1. That’s right – never call him “Jimmy” any more that you would call the late great founder of modern American jazz music Louis Armstrong “Louie”. I congratulate you for your effort to bring recognition to a new generation the life of James Stewart. He had dignity, honor and class and starred in at least one movie with he great Carole Lombard. (Lately I’ve been wondering if off set James and Carole ever spent quality time together, if you know what I mean) But to me, Stewart means much more than John Wayne ever will. Think “Mr. Smith Goes to Washington” if nothing else. As for the Duke, Marlon Brando commented years ago that due to the drunken fun fist fests in many of his movies, particularly in the early 60’s, he was a “bad” influence on the culture. I took that seriously. Of course Wayne will forever remain an icon for Stagecoach, The Alamo and Liberty Valance, pilgrim! So just get drunk and start dukin’ was one form of group therapy-suggestion in our film history that needs to be forgotten, even if it was all for fun.

    1. Great points, Christopher. Duke certainly knew his brand and played to formula endlessly, including those mindless fistfights that became trademarks of his Ford and (Andrew V.) McLaglen pictures. Stewart even succumbed on occasion but boy, the actors must have tired of it all. In general I agree 100% that Jim left behind a great number of quality pictures. As for the idea of a Stewart-Lombard coupling, she must have wondered what all the fuss was about because all her peers were bagging him, so a lot would have depended on how she was feeling about Gable on a particular day, and what Gable was up to, and whether she wanted to even the score. As for Jim, well, Jim aimed to please in those days. He loved A-list attention.

  2. I’ll need to get off from work a little early to make it to Dayton. I’m going to try to be there.
    See if you can stall them until I arrive.

  3. I had an uncle assigned to the 389th. (as a co-pilot) in September 1944. He was killed in the war but in some photographs we have of him, he stands alone in front of Lady Shamrock (apparently shortly she disappeared on Sept. 22). I find this picture odd as this B-24 was assigned to the 445th. Do you know if this was a famous plane for members of the 389th to be photographed with do to the connection of James Stewart and the January 1944 Paris incident?

    Wonderful book you wrote. My uncle flew 30 missions as a co-pilot, volunteered for 5 more as the pilot, and transferred to a P-51 unit where he was killed on a training mission on May 31, 1945. One of my uncles said he hoped to be assigned to the PTO to fly fighters.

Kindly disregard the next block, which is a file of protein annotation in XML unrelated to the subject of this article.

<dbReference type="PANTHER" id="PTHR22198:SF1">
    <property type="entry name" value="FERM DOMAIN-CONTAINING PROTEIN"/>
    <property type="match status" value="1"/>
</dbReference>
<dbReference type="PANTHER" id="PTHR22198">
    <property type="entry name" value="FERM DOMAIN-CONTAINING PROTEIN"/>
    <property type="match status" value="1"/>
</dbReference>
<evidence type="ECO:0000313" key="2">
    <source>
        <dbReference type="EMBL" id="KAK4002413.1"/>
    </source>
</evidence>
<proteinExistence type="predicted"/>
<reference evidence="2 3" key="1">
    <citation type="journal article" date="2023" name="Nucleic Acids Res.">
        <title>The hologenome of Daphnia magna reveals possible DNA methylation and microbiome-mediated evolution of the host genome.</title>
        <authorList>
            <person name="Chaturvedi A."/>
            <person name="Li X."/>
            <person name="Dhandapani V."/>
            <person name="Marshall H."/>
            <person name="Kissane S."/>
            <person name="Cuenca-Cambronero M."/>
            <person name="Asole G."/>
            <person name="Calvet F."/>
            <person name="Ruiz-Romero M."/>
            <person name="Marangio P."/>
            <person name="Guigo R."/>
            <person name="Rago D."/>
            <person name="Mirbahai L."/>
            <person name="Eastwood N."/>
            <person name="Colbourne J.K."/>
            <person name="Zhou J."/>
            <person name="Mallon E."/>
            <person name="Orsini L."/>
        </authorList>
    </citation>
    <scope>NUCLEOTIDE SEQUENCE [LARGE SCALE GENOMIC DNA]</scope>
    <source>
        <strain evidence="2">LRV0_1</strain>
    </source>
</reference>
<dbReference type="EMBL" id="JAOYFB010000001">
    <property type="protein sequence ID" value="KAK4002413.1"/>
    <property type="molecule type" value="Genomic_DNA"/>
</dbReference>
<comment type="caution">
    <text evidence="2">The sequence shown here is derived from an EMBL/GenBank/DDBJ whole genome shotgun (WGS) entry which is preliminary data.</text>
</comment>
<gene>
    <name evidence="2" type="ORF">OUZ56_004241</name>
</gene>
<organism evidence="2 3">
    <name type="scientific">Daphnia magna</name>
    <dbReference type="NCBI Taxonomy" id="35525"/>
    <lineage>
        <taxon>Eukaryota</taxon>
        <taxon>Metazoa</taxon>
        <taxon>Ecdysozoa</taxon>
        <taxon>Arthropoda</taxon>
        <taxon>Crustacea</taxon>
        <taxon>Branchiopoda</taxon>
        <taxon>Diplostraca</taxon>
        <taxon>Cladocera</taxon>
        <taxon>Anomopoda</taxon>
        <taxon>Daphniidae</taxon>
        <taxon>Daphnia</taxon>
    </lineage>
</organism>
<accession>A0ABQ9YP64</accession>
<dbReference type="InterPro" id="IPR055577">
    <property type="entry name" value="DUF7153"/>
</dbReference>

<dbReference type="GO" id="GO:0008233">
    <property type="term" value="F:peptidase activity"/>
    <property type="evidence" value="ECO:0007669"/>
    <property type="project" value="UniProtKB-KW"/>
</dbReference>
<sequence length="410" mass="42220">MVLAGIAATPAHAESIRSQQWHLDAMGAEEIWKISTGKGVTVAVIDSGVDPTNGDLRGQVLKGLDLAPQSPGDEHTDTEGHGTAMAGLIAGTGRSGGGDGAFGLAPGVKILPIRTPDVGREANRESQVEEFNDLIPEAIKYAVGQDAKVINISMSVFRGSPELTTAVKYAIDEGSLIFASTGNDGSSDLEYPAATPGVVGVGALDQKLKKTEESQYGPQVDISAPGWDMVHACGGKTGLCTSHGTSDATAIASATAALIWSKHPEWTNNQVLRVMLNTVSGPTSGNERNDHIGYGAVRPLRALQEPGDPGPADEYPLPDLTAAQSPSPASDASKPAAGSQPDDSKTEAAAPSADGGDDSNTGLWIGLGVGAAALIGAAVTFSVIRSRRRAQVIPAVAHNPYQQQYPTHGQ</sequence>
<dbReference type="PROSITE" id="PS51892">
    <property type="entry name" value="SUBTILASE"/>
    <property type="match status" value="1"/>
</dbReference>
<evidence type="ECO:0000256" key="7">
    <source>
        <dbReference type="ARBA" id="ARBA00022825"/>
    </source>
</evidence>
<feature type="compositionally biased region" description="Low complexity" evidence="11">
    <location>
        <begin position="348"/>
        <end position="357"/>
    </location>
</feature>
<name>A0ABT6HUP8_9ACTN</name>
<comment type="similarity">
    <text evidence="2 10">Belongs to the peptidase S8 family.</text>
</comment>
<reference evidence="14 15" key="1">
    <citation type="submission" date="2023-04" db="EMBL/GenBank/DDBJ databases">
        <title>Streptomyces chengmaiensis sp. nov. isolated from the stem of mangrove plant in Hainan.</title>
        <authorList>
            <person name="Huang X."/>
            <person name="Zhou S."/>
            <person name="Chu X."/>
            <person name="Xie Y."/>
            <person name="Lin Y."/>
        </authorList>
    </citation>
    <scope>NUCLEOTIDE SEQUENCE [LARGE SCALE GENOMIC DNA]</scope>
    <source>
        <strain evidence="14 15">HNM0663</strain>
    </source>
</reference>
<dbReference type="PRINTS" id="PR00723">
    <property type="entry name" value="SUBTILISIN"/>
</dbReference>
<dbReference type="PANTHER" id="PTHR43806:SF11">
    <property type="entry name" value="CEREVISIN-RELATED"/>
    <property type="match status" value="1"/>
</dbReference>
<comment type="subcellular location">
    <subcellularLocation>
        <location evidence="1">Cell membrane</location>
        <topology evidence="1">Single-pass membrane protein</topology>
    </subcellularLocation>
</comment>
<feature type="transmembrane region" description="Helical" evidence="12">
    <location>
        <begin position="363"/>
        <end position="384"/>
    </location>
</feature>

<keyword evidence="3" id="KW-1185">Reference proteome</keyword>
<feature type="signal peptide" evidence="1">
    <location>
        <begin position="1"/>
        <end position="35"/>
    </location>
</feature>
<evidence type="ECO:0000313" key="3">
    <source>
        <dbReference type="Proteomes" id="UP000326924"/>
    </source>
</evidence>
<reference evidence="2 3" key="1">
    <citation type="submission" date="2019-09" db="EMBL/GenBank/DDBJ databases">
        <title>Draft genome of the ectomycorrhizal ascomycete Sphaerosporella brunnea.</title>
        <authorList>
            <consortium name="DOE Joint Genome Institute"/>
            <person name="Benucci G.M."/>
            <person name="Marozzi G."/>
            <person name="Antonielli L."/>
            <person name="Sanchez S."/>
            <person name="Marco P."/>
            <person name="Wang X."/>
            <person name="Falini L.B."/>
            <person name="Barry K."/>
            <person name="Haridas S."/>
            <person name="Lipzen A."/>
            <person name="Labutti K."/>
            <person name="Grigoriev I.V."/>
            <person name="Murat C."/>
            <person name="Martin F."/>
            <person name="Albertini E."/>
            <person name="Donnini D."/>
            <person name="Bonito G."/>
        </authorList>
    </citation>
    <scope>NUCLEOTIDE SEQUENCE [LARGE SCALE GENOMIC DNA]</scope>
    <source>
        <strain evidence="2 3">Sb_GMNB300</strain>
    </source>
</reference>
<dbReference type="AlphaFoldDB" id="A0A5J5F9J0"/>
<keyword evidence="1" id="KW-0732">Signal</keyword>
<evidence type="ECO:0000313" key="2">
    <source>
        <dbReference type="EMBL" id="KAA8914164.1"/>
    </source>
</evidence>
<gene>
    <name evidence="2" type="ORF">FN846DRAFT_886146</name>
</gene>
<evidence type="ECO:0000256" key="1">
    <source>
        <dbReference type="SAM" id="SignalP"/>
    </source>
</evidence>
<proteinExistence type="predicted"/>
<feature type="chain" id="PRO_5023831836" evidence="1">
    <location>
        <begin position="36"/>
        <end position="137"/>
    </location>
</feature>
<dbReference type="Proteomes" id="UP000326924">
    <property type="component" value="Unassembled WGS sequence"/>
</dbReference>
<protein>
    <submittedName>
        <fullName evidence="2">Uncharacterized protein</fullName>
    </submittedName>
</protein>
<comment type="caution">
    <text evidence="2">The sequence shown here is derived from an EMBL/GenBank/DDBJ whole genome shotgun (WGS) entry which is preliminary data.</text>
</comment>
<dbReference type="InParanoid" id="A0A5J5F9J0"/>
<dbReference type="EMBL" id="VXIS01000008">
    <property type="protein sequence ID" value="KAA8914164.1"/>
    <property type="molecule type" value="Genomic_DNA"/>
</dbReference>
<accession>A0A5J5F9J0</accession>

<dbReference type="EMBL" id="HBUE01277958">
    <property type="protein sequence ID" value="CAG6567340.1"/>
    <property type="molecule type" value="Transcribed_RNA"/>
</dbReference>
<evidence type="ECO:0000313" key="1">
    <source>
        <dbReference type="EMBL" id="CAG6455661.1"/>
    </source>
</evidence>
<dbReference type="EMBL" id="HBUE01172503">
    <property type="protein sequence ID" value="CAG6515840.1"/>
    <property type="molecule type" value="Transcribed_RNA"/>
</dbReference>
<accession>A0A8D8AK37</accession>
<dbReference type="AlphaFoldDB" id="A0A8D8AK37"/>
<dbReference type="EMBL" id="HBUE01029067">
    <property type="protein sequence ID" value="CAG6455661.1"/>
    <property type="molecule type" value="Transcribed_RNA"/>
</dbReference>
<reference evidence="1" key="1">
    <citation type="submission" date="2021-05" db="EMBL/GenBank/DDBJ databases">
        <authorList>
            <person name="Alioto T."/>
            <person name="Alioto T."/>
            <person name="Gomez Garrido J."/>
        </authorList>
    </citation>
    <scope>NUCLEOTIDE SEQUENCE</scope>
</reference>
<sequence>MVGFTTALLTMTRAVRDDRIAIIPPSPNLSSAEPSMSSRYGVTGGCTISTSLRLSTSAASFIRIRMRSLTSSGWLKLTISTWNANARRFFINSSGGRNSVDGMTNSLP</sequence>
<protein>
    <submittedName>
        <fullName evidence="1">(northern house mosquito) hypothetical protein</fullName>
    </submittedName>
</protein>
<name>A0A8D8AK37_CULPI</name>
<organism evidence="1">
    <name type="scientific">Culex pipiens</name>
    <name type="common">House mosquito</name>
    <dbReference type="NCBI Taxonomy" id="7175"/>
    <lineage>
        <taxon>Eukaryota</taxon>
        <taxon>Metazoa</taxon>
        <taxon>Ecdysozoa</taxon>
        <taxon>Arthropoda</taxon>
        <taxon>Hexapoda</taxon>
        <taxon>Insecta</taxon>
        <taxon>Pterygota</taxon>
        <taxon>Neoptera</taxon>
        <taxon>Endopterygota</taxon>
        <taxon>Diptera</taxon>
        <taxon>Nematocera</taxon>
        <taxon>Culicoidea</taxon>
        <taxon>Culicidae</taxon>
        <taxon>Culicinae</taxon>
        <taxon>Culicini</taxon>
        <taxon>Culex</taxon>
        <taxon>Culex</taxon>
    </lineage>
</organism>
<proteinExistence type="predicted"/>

1. Thank you for reading Mission, Derald, and for the kind words. I was similarly confused by photos of men standing beside planes they shouldn’t have been standing beside, and what I was told was, there were two Lady Shamrocks. By coincidence they ended up in different bomb groups but the same combat wing. This bit of WWII serendipity had me pulling my hair out for a while.

      Your uncle was quite a hero to have survived 35 missions in heavies and the war in Europe, only to die in fighters while awaiting assignment to the Pacific. Very similar to what happened to Neil Johnson, one of Jim’s crack pilots, who completed his tour, chomped at the bit to get into fighters, and went on to die in Korea on final approach with wheels down. It was in their blood; they had to keep flying.

      1. Robert, thank you so much for your reply.

        I have the 389th bomb group history with a list of B-24s flow by that group. I believe it to be a complete list and there is no Lady Shamrock listed. I think that since two existed, they would not have the same nose art work. And the art work on the Lady Shamrock my uncle is standing by matches the 445th’s Lady Shamrock exactly.

        It may be one of those mystery’s I will not solve. But pieces of my uncle’s life seem to fall into my lap at unexpected times. Several years ago I was in contact with his navigator from his crew who gave me a silver dollar my grandfather had given each of the crew when they met them in July 1944 in Topeka, Kansas when they were preparing to head to Europe. The navigator drilled a hole through the coin and wore it around his neck for each of his 30 missions.

      2. Well now I’m stumped. There was a Lady Shamrock with just lettering and no nose art and I figured that was the one he was standing beside in the photo. Figuring out the names and numbers of the planes was a labor-intensive exercise and of all things, one of the harder pieces of the Stewart puzzle.

      3. Thanks to your book I have gotten back into researching my uncle’s war record. You may be interested to know my uncle was on the March 21, 1945, mission to Achmer with Mr. Stewart. On this mission he was a pilot and part of the 389th Bomb Group’s 31 B-24s, his last name is Crabb. This was his 35th and final mission on a B-24.

Leave a Reply

Fill in your details below or click an icon to log in:

WordPress.com Logo

You are commenting using your WordPress.com account. Log Out /  Change )

Twitter picture

You are commenting using your Twitter account. Log Out /  Change )

Facebook photo

You are commenting using your Facebook account. Log Out /  Change )

Connecting to %s